- The practice of service providers who accept equity in lieu of cash for their services raises some sticky ethics questions, especially for lawyers and financial consultants. They could be in a conflict of interest if it is alleged that the advice they provide was biased towards increasing the value of their equity so they can cash out earlier, instead of being in the best interest of the client and of the business.

Having your lawyer, your accountant and other service professionals in your capitalization table does not provide a favorable impression to seed investors and VCs.

4. The more people you have in your cap table, the harder it is to raise money

Your “capitalization table” is the document which shows who owns how many and what kind of shares and options. Your first external investor (seed or super-seed) will want to only deal with a limited number of shareholders.

Also, depending on the type of incorporation, you may run into problems with your provincial, state or federal securities laws if the number of shareholders exceeds a certain number – for example, in Quebec, if you have 50 or more shareholders then you no longer qualify as a closely-held corporation and the annual reporting requirements become a lot more expensive. Fifty shareholders may seem like a lot, but consider if you are getting money from family to keep your project alive, and you have team members who are coming and going, you can reach that number pretty quickly (the “worst” case I’ve seen was a startup with over 40 shareholders who had raised a couple of hundred thousand dollars over the years)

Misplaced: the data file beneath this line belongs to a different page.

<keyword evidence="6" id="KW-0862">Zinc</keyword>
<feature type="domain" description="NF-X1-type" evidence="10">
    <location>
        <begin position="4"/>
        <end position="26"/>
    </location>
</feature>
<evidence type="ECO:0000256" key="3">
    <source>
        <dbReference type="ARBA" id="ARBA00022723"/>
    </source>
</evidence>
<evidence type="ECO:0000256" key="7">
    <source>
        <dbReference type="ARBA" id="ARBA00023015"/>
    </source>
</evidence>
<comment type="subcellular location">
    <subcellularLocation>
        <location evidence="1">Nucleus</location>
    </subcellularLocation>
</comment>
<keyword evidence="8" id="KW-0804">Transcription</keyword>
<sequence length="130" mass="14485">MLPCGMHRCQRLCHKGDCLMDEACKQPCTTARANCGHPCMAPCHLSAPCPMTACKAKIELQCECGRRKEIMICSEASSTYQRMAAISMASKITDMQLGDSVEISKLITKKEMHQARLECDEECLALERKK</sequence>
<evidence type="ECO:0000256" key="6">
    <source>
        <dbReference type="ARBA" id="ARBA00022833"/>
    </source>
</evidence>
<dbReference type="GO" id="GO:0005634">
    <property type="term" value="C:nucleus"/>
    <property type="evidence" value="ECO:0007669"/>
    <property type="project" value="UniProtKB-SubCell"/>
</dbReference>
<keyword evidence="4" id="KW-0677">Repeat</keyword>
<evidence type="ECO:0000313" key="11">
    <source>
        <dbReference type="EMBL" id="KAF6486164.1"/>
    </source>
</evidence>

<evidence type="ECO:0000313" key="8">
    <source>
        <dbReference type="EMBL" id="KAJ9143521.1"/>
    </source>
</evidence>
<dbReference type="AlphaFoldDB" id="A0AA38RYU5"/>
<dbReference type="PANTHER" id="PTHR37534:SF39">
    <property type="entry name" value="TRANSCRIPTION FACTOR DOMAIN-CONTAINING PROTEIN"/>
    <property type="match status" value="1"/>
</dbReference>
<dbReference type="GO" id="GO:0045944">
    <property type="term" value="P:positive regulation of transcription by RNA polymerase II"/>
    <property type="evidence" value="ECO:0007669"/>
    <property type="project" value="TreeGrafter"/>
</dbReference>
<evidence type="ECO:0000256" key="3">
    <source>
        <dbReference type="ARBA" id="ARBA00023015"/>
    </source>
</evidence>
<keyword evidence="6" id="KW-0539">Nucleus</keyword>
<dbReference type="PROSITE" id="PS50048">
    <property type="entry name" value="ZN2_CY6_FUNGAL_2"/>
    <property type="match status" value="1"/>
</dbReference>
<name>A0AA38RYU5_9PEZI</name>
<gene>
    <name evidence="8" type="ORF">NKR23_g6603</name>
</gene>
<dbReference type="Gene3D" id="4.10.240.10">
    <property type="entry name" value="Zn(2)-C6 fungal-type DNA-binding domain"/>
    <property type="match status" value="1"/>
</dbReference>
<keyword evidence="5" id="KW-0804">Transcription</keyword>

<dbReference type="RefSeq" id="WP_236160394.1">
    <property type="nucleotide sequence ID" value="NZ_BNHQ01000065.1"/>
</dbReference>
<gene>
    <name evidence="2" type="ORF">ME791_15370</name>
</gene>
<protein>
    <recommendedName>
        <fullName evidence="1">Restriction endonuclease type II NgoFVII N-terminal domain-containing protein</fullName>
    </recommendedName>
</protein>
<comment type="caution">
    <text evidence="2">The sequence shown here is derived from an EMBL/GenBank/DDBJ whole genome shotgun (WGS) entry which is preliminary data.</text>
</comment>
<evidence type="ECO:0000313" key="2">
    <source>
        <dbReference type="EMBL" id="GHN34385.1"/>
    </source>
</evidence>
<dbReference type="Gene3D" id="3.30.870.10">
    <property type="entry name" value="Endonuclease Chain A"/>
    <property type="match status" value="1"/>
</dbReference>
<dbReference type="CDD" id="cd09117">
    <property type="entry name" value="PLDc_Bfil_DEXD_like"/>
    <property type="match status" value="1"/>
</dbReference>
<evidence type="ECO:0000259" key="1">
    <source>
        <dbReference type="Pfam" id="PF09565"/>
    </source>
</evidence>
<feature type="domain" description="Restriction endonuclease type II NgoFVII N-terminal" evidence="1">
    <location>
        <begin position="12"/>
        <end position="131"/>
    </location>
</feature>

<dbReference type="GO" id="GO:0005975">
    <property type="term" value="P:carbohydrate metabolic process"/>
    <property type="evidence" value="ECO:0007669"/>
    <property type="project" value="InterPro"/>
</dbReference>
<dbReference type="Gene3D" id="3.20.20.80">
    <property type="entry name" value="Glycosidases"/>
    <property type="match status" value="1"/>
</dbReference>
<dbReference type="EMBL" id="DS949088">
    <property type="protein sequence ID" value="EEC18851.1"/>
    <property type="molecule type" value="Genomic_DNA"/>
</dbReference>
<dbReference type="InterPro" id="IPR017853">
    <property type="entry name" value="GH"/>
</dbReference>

5. Don’t give equity to family

Family money is a dangerous source of capital, because it comes with emotion. Can you face Aunt Betsy when you tell her that her retirement fund is wiped out because the stocks she bought in your startup are worthless?

Instead of equity, consider negotiating personal loans with interest and deferred payments of capital, or convertible notes (loan to be converted to equity at a fixed amount when you receive an external investment of a certain amount).

6. Equity is not free money

The bottom line is that equity is not free money that you can hand out. The hard reality is that your startup will most likely fail. Keep the circle of people who hold equity in your startup small and select – in this way the people who count will take as much responsibility to make your startup a success, as they will take responsibility if it flames out.

Standard disclaimer: I am not a lawyer – just an entrepreneur who has learned this the hard way. Please check with qualified counsel before taking any action on this subject. And pay them cash.


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Dearest Correspondent –

I appreciate the anxiety you must feel for not having seen a response from me to your recent e-mail, voice mail, Facebook message or status, tweet or Twitter DM, LinkedIn message or update, Skype message, text, SMS, iMessage, wink, nudge or semaphore.

The purpose of this message is to provide context as to my lack of any sign of activity.

Reason 1: Any mode of communication which does not redirect to my inbox, I probably ignore.

If you left a voice message, it gets forwarded to my e-mail so you’re good there.

Reason 2: Which e-mail address did you use?

As to which e-mail address to use, it all depends. I have a main address and a special address I give to close associates. Messages sent to these addresses end up in my main e-mail box. I also have a huge number of aliases, disposable addresses and dead-end mailboxes I give to sites who insist I log in or newsletters or retailers or other commercial entities who want an e-mail address to do business. If you are using an address other than my main address (which is different than the main address I used a couple of years ago), then it has probably fallen in the cracks between mailboxes.

Reason 3: You may have been assigned an order of precedence.